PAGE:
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Apologies that I did not post this blog before today’s amazing eclipse – but tuck this post away for a mere 7 years from now, when the next total eclipse comes to the U.S. Not a terribly long wait…

We made sure we were out there today for the viewing, even though we were in an area with a 71% eclipse. We came equipped with two homemade viewing techniques.

The first is very simple to put together, tho the results weren’t fantastic. Cut a square in one piece of cardstock, and cover the square with aluminum foil. Prick a hole in the foil with a pin, then project onto a second piece of white cardstock. Here’s the sun with the fun just getting started!

Eclipse (1)The box pinhole projector we made was much more effective, though a bit more labor intensive. Cut two holes into one short side of a shoebox or cereal box. Cover one hole with foil; leave the other hole open (this is what you’ll peer into). Prick the foil with a needle or toothpick.

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Stand with your back to the sun and peer in – you’ll see the eclipse projected onto the inside wall of the box. The effect will be clearer if you line that side of the box with white paper, although this step isn’t necessary. In fact, we could see the shadows of the clouds on the inside of our box.

Of course, nothing compared to the look we got through the special viewing glasses of some friendly neighbors (who managed to buy theirs before every place under the (eclipsed!) sun sold out).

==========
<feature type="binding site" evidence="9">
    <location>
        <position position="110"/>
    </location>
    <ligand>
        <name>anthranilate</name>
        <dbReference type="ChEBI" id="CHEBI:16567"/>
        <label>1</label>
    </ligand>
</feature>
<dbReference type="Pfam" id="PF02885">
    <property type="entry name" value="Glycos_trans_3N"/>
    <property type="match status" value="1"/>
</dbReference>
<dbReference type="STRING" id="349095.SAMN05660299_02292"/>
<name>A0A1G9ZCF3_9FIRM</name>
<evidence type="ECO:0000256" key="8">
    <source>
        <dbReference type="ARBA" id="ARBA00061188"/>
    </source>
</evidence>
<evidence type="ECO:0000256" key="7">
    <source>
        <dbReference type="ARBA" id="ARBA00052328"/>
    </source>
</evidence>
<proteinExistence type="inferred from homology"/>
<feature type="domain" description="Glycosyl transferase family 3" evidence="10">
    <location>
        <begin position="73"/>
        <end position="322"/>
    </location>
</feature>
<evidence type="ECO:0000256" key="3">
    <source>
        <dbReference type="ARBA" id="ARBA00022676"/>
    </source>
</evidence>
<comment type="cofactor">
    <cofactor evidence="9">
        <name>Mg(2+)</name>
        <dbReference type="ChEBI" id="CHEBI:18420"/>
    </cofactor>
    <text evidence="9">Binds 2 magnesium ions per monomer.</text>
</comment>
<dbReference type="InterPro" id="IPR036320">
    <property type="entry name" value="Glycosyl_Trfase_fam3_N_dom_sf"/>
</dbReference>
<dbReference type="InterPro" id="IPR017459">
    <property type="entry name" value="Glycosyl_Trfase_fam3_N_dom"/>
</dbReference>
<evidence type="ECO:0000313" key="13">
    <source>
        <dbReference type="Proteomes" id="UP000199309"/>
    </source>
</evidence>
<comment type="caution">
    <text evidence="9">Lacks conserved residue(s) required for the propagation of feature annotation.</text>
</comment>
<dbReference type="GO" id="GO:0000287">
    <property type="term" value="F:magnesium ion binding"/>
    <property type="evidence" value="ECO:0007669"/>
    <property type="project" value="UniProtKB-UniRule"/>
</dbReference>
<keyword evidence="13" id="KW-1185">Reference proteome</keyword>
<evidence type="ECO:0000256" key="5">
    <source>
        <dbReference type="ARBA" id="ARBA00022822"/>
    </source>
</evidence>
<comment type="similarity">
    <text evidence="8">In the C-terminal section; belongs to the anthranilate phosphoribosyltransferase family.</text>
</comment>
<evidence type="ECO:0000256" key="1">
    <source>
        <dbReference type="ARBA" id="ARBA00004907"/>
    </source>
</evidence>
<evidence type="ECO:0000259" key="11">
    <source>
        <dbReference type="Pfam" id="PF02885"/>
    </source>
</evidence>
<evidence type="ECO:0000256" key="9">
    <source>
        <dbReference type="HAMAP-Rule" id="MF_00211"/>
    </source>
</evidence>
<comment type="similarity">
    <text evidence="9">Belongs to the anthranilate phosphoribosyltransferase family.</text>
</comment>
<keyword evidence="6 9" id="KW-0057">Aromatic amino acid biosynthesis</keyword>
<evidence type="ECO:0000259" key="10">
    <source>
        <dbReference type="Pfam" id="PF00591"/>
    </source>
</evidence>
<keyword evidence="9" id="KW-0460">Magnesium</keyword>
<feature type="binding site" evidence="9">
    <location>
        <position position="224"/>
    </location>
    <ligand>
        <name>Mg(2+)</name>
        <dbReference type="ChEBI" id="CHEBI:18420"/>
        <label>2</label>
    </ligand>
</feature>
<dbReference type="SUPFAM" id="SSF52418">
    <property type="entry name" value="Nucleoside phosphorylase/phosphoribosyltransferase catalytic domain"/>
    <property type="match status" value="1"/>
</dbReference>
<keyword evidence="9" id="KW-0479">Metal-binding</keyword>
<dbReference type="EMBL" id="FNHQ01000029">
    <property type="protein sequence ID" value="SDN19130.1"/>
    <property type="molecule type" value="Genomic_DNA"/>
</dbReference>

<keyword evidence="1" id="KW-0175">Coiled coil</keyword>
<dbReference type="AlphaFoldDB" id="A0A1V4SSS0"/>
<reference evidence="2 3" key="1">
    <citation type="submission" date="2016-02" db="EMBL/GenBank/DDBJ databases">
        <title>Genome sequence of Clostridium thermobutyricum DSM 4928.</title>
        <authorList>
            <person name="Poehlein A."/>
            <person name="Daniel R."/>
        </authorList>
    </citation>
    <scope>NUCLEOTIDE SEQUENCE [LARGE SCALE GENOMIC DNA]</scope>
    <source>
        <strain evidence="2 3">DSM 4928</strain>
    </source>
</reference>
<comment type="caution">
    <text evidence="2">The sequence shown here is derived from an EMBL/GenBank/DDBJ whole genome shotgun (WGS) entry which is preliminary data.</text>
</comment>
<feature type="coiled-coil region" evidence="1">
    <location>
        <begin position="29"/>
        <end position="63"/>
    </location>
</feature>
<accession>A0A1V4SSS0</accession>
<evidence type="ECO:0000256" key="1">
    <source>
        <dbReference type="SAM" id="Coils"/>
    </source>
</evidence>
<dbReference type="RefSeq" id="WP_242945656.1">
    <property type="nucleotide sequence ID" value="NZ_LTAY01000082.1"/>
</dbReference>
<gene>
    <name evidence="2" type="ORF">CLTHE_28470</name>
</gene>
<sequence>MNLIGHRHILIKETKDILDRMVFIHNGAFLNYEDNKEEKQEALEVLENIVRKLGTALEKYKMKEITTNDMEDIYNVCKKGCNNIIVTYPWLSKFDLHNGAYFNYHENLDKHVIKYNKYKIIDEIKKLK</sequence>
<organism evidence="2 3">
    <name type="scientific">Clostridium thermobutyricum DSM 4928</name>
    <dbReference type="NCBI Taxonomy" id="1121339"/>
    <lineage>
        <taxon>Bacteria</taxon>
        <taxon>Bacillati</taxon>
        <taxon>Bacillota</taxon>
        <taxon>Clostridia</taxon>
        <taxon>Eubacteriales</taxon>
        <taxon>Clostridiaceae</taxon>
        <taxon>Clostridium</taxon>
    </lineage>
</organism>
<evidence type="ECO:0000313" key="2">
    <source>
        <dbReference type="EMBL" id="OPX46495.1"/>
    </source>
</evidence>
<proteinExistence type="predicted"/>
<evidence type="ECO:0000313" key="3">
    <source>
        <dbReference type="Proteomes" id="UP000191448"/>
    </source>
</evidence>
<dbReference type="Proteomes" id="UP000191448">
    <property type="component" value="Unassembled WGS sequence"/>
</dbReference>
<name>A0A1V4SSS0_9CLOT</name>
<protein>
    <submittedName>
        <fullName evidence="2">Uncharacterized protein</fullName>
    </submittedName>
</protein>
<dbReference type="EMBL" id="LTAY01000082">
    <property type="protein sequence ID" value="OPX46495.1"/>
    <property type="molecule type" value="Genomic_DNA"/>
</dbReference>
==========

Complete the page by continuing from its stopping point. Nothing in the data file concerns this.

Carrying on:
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Needless to say, we’ll be watching again on April 8, 2024.

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Salt Painting with Liquid Watercolor

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My impish three-year-old doesn’t need an excuse to pour a huge pile of salt out of the container – but this project turned the result into beautiful art! If you don’t have liquid watercolors, mix watercolor from a tube with a little water in a bowl before your child starts to paint.

Make sure you cover your work space well for this craft; it’s a messy one! To start, we squeezed a bottle of glue onto watercolor paper to make designs.

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Although Travis normally loves squeezing out glue (which is also excellent fine-motor skill practice), this time he preferred to watch me make designs of actual things. We ended up with a flower and an ant, alongside a few more abstract designs.